Roland Garros visitor’s guide:

A trip down memory lane:

1956: First time at Roland Garros for Rod Laver

1960-1969:
Portrait of Manuel Santana, first Spaniard to capture a Grand Slam title in 1961
1967: Françoise Durr defeats Lesley Turner
1969: Rod Laver defeats Ken Rosewall

1970-1979:
Portrait of 6-time Roland Garros champion Bjorn Borg
Portrait of Adriano Panatta, the only player to beat Bjorn Borg at Roland Garros
1978: Virginia Ruzici defeats Mima Jausovec
1978: Bjorn Borg defeats Guillermo Vilas
Roland Garros 1978 in pictures

1980-1989:
1982: At the request of Monsieur Wilander
1982: first Grand Slam for Mats Wilander
1983: Yannick Noah defeats Mats Wilander
1984 French Open: Ivan Lendl defeats John McEnroe
1985 French Open: Chris Evert defeats Martina Navratilova
Roland Garros 1985: Mats Wilander defeats Ivan Lendl
Roland Garros 1988: bold Leconte swept aside by a Mats for all surfaces
Portrait of Natasha Zvereva, 1988 runner-up
Portrait of Arantxa Sanchez, 1989 French Open champion
Portrait of Michael Chang, 1989 French Open champion

1990-1999:
1990 French Open: Opposites attract, Gomez defeats Agassi
Roland Garros 1990: Defending champion Sanchez loses in the first round
Roland Garros 1990: Edberg and Becker lose in the first round
1991 French Open 3RD: Michael Chang defeats Jimmy Connors
1991 French Open final: Jim Courier defeats Andre Agassi
1996: An unflinching Edberg causes a grand upset
Roland Garros 1996: Pete Sampras run through the semi-finals
1997: Going ga-ga over Guga
Steffi Graf – Martina Hingis Roland Garros 1999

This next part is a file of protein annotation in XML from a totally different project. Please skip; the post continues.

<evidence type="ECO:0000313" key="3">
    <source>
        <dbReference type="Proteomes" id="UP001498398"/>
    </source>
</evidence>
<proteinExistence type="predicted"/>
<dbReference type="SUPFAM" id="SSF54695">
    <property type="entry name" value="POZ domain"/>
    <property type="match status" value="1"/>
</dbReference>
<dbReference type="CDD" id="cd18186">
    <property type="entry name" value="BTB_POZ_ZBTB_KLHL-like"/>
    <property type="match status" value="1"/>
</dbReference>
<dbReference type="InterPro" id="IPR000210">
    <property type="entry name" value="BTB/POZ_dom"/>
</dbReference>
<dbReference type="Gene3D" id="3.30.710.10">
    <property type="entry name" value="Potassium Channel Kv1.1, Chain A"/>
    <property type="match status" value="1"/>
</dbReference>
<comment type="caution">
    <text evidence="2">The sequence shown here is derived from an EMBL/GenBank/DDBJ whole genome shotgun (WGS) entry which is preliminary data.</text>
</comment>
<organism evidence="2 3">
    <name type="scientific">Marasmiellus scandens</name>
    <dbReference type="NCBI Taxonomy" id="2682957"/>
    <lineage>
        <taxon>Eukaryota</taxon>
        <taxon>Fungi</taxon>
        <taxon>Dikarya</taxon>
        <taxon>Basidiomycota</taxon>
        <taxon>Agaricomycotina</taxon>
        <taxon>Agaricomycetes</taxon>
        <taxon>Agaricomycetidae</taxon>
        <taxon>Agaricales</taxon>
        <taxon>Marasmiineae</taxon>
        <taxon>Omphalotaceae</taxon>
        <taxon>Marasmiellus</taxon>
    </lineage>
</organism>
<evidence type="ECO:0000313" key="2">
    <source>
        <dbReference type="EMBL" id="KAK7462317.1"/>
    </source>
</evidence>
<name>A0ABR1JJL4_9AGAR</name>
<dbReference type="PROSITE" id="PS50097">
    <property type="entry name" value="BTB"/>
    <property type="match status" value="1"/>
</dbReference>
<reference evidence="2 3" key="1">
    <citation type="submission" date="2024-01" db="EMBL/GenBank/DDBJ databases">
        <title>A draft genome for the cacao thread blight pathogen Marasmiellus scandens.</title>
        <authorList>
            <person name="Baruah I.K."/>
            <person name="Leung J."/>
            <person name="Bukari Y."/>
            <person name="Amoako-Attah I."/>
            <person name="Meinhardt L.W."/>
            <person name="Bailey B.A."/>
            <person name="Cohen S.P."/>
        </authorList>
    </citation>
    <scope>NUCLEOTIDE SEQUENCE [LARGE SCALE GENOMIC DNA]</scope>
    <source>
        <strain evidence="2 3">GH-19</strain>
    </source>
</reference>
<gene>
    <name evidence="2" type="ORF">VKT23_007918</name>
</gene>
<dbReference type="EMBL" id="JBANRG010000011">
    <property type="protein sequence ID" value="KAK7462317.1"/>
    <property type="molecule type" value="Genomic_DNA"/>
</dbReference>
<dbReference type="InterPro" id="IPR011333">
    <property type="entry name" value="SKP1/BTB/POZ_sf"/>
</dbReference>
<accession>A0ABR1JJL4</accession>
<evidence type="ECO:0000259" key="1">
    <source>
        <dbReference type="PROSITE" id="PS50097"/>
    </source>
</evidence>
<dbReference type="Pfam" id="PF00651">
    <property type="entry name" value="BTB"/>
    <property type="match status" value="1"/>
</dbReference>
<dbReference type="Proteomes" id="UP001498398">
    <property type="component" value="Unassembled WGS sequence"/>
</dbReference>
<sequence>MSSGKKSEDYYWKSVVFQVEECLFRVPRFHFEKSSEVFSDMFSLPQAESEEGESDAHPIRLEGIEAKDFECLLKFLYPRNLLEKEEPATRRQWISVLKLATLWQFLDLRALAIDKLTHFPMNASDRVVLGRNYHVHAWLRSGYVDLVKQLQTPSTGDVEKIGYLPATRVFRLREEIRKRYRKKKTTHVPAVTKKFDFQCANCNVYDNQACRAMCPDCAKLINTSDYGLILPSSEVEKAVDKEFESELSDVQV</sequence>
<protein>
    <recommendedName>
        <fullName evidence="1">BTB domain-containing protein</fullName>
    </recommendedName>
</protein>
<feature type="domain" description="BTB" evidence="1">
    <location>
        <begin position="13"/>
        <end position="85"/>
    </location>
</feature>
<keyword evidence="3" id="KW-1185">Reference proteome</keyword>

2000-2009:
2000: Mary Pierce finds peace and glory
2004: Coria vs Gaudio: the egotist vs the underdog
2005: Rafael Nadal defeats Mariano Puerta
2006: Nadal defeats Federer, wins second Roland Garros title

2010-2016:
A look back at Roland Garros 2011
A look back at Roland Garros 2014
A look back at Roland Garros 2015

Pictures and Recaps:

Fashion and gear:

Polls:

Who will win Roland Garros 2017?

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Australian Open 1995: centre court floods

Extract from Tennis’s strangest matches by Peter Seddon:

‘It was hard to tell whether Andre Agassi looked more like the Pirate King, Sinbad the Sailor or Popeye,’ wrote Alan Tengrove in Australian Tennis Magazine in 1995 after he had seen the Las Vegas-born 24-year-old bludgeon his way through the field to win the Australian Open at his first attempt.

Maybe Agassi knew something nobody else did because in his semifinal against fellow American Aaron Krickstein, his newly adopted seafaring style certainly ended up looking more appropriate than anyone could possibly have predicted.

Turning up at Melbourne’s magnificent Flinders Park (now Melbourne Park) wearing gold earrings in both ears, a bandana and sporting a goatee-stye beard certainly made Double ‘A’ look like something that had wandered in from the set of a Peter Pan movie, but the high-seas look hardly seemed appropriate for an antipodean summer at a stadium where play had been known to have been suspended on the grounds of it being too hot.